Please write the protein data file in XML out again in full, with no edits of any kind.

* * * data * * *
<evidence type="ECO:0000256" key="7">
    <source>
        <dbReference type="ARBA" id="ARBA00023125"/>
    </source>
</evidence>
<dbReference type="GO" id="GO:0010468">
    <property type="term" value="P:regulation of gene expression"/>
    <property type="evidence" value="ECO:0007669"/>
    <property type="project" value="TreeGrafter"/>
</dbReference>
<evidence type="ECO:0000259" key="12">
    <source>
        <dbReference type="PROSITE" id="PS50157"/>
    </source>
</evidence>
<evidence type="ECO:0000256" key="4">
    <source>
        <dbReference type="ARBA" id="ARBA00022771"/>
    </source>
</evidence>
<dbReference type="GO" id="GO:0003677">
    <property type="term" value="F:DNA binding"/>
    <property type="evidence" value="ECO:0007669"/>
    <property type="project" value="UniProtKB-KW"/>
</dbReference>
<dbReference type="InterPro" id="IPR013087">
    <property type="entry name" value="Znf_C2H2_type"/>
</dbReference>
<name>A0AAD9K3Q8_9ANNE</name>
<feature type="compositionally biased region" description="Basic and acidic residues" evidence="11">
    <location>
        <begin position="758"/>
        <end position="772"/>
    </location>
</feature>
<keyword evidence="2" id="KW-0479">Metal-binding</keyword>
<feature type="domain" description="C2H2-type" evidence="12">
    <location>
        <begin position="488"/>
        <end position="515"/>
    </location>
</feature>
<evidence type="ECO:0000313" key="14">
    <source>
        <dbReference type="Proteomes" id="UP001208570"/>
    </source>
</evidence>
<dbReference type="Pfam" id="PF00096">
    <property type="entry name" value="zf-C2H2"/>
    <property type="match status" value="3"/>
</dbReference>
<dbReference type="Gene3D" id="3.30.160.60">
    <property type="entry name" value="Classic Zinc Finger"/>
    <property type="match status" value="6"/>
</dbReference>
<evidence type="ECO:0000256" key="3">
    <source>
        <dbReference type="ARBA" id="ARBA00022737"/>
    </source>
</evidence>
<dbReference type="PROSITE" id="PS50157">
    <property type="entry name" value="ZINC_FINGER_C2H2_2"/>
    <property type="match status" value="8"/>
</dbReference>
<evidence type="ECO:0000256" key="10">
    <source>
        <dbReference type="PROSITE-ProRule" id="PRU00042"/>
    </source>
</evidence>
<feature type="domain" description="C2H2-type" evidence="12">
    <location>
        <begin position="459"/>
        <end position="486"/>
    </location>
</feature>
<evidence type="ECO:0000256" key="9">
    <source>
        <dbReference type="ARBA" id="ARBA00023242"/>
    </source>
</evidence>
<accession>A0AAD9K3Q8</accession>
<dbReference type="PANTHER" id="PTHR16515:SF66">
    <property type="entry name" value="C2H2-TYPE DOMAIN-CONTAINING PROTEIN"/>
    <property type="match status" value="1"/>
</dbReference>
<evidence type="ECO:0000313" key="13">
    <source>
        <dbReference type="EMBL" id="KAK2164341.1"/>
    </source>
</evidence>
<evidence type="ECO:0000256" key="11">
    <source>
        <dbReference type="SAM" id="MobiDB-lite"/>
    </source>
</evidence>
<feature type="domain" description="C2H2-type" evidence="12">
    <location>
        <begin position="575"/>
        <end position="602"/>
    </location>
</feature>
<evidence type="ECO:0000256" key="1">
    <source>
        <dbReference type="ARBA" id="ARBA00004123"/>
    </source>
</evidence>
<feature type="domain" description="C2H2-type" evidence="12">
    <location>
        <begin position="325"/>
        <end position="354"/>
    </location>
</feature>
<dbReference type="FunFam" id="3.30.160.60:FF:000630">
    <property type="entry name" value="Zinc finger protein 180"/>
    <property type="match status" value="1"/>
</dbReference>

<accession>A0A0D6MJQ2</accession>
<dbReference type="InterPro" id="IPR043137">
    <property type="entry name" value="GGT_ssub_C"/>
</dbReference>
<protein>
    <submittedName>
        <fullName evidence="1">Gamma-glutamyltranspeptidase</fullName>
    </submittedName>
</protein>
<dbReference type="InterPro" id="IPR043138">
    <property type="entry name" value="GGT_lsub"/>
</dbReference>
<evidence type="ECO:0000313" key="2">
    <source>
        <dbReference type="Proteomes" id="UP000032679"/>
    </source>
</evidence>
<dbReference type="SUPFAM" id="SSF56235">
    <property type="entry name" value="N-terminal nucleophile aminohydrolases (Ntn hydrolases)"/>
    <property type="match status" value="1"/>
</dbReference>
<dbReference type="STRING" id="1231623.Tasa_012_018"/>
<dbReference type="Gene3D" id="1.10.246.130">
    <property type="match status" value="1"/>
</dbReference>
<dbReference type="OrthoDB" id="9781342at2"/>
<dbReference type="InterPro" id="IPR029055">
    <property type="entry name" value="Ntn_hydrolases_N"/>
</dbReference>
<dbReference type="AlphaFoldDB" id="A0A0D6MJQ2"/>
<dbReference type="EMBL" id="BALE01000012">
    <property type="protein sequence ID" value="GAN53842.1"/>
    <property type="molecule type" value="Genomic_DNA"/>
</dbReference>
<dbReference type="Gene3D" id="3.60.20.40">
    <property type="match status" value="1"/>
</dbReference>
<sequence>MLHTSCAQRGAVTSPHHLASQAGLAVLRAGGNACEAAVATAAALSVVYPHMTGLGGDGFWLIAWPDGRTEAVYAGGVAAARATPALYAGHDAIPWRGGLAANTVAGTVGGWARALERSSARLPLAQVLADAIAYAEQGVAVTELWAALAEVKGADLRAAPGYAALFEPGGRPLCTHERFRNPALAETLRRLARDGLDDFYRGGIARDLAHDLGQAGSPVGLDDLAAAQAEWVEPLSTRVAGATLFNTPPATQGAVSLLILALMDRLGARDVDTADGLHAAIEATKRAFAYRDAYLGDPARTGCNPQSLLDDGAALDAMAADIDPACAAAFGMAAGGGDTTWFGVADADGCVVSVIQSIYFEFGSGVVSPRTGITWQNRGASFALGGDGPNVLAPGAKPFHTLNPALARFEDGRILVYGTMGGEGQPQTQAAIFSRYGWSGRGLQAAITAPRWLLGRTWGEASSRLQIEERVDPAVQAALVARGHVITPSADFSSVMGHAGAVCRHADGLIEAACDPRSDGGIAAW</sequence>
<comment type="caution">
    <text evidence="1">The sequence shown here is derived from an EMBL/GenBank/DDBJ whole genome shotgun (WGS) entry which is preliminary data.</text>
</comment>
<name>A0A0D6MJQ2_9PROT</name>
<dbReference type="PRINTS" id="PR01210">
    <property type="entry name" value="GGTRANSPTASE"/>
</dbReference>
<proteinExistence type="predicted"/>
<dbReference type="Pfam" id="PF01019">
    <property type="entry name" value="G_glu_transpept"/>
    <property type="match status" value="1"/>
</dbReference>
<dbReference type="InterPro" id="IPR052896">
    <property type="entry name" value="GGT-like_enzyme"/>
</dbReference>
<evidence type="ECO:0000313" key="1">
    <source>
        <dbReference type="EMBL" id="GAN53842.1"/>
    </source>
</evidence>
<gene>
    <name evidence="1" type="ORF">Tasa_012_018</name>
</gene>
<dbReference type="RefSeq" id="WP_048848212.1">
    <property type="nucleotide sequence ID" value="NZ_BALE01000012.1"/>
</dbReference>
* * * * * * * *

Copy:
<evidence type="ECO:0000256" key="7">
    <source>
        <dbReference type="ARBA" id="ARBA00023125"/>
    </source>
</evidence>
<dbReference type="GO" id="GO:0010468">
    <property type="term" value="P:regulation of gene expression"/>
    <property type="evidence" value="ECO:0007669"/>
    <property type="project" value="TreeGrafter"/>
</dbReference>
<evidence type="ECO:0000259" key="12">
    <source>
        <dbReference type="PROSITE" id="PS50157"/>
    </source>
</evidence>
<evidence type="ECO:0000256" key="4">
    <source>
        <dbReference type="ARBA" id="ARBA00022771"/>
    </source>
</evidence>
<dbReference type="GO" id="GO:0003677">
    <property type="term" value="F:DNA binding"/>
    <property type="evidence" value="ECO:0007669"/>
    <property type="project" value="UniProtKB-KW"/>
</dbReference>
<dbReference type="InterPro" id="IPR013087">
    <property type="entry name" value="Znf_C2H2_type"/>
</dbReference>
<name>A0AAD9K3Q8_9ANNE</name>
<feature type="compositionally biased region" description="Basic and acidic residues" evidence="11">
    <location>
        <begin position="758"/>
        <end position="772"/>
    </location>
</feature>
<keyword evidence="2" id="KW-0479">Metal-binding</keyword>
<feature type="domain" description="C2H2-type" evidence="12">
    <location>
        <begin position="488"/>
        <end position="515"/>
    </location>
</feature>
<evidence type="ECO:0000313" key="14">
    <source>
        <dbReference type="Proteomes" id="UP001208570"/>
    </source>
</evidence>
<dbReference type="Pfam" id="PF00096">
    <property type="entry name" value="zf-C2H2"/>
    <property type="match status" value="3"/>
</dbReference>
<dbReference type="Gene3D" id="3.30.160.60">
    <property type="entry name" value="Classic Zinc Finger"/>
    <property type="match status" value="6"/>
</dbReference>
<evidence type="ECO:0000256" key="3">
    <source>
        <dbReference type="ARBA" id="ARBA00022737"/>
    </source>
</evidence>
<dbReference type="PROSITE" id="PS50157">
    <property type="entry name" value="ZINC_FINGER_C2H2_2"/>
    <property type="match status" value="8"/>
</dbReference>
<evidence type="ECO:0000256" key="10">
    <source>
        <dbReference type="PROSITE-ProRule" id="PRU00042"/>
    </source>
</evidence>
<feature type="domain" description="C2H2-type" evidence="12">
    <location>
        <begin position="459"/>
        <end position="486"/>
    </location>
</feature>
<evidence type="ECO:0000256" key="9">
    <source>
        <dbReference type="ARBA" id="ARBA00023242"/>
    </source>
</evidence>
<accession>A0AAD9K3Q8</accession>
<dbReference type="PANTHER" id="PTHR16515:SF66">
    <property type="entry name" value="C2H2-TYPE DOMAIN-CONTAINING PROTEIN"/>
    <property type="match status" value="1"/>
</dbReference>
<evidence type="ECO:0000313" key="13">
    <source>
        <dbReference type="EMBL" id="KAK2164341.1"/>
    </source>
</evidence>
<evidence type="ECO:0000256" key="11">
    <source>
        <dbReference type="SAM" id="MobiDB-lite"/>
    </source>
</evidence>
<feature type="domain" description="C2H2-type" evidence="12">
    <location>
        <begin position="575"/>
        <end position="602"/>
    </location>
</feature>
<evidence type="ECO:0000256" key="1">
    <source>
        <dbReference type="ARBA" id="ARBA00004123"/>
    </source>
</evidence>
<feature type="domain" description="C2H2-type" evidence="12">
    <location>
        <begin position="325"/>
        <end position="354"/>
    </location>
</feature>
<dbReference type="FunFam" id="3.30.160.60:FF:000630">
    <property type="entry name" value="Zinc finger protein 180"/>
    <property type="match status" value="1"/>
</dbReference>

<accession>A0A0D6MJQ2</accession>
<dbReference type="InterPro" id="IPR043137">
    <property type="entry name" value="GGT_ssub_C"/>
</dbReference>
<protein>
    <submittedName>
        <fullName evidence="1">Gamma-glutamyltranspeptidase</fullName>
    </submittedName>
</protein>
<dbReference type="InterPro" id="IPR043138">
    <property type="entry name" value="GGT_lsub"/>
</dbReference>
<evidence type="ECO:0000313" key="2">
    <source>
        <dbReference type="Proteomes" id="UP000032679"/>
    </source>
</evidence>
<dbReference type="SUPFAM" id="SSF56235">
    <property type="entry name" value="N-terminal nucleophile aminohydrolases (Ntn hydrolases)"/>
    <property type="match status" value="1"/>
</dbReference>
<dbReference type="STRING" id="1231623.Tasa_012_018"/>
<dbReference type="Gene3D" id="1.10.246.130">
    <property type="match status" value="1"/>
</dbReference>
<dbReference type="OrthoDB" id="9781342at2"/>
<dbReference type="InterPro" id="IPR029055">
    <property type="entry name" value="Ntn_hydrolases_N"/>
</dbReference>
<dbReference type="AlphaFoldDB" id="A0A0D6MJQ2"/>
<dbReference type="EMBL" id="BALE01000012">
    <property type="protein sequence ID" value="GAN53842.1"/>
    <property type="molecule type" value="Genomic_DNA"/>
</dbReference>
<dbReference type="Gene3D" id="3.60.20.40">
    <property type="match status" value="1"/>
</dbReference>
<sequence>MLHTSCAQRGAVTSPHHLASQAGLAVLRAGGNACEAAVATAAALSVVYPHMTGLGGDGFWLIAWPDGRTEAVYAGGVAAARATPALYAGHDAIPWRGGLAANTVAGTVGGWARALERSSARLPLAQVLADAIAYAEQGVAVTELWAALAEVKGADLRAAPGYAALFEPGGRPLCTHERFRNPALAETLRRLARDGLDDFYRGGIARDLAHDLGQAGSPVGLDDLAAAQAEWVEPLSTRVAGATLFNTPPATQGAVSLLILALMDRLGARDVDTADGLHAAIEATKRAFAYRDAYLGDPARTGCNPQSLLDDGAALDAMAADIDPACAAAFGMAAGGGDTTWFGVADADGCVVSVIQSIYFEFGSGVVSPRTGITWQNRGASFALGGDGPNVLAPGAKPFHTLNPALARFEDGRILVYGTMGGEGQPQTQAAIFSRYGWSGRGLQAAITAPRWLLGRTWGEASSRLQIEERVDPAVQAALVARGHVITPSADFSSVMGHAGAVCRHADGLIEAACDPRSDGGIAAW</sequence>
<comment type="caution">
    <text evidence="1">The sequence shown here is derived from an EMBL/GenBank/DDBJ whole genome shotgun (WGS) entry which is preliminary data.</text>
</comment>
<name>A0A0D6MJQ2_9PROT</name>
<dbReference type="PRINTS" id="PR01210">
    <property type="entry name" value="GGTRANSPTASE"/>
</dbReference>
<proteinExistence type="predicted"/>
<dbReference type="Pfam" id="PF01019">
    <property type="entry name" value="G_glu_transpept"/>
    <property type="match status" value="1"/>
</dbReference>
<dbReference type="InterPro" id="IPR052896">
    <property type="entry name" value="GGT-like_enzyme"/>
</dbReference>
<evidence type="ECO:0000313" key="1">
    <source>
        <dbReference type="EMBL" id="GAN53842.1"/>
    </source>
</evidence>
<gene>
    <name evidence="1" type="ORF">Tasa_012_018</name>
</gene>
<dbReference type="RefSeq" id="WP_048848212.1">
    <property type="nucleotide sequence ID" value="NZ_BALE01000012.1"/>
</dbReference>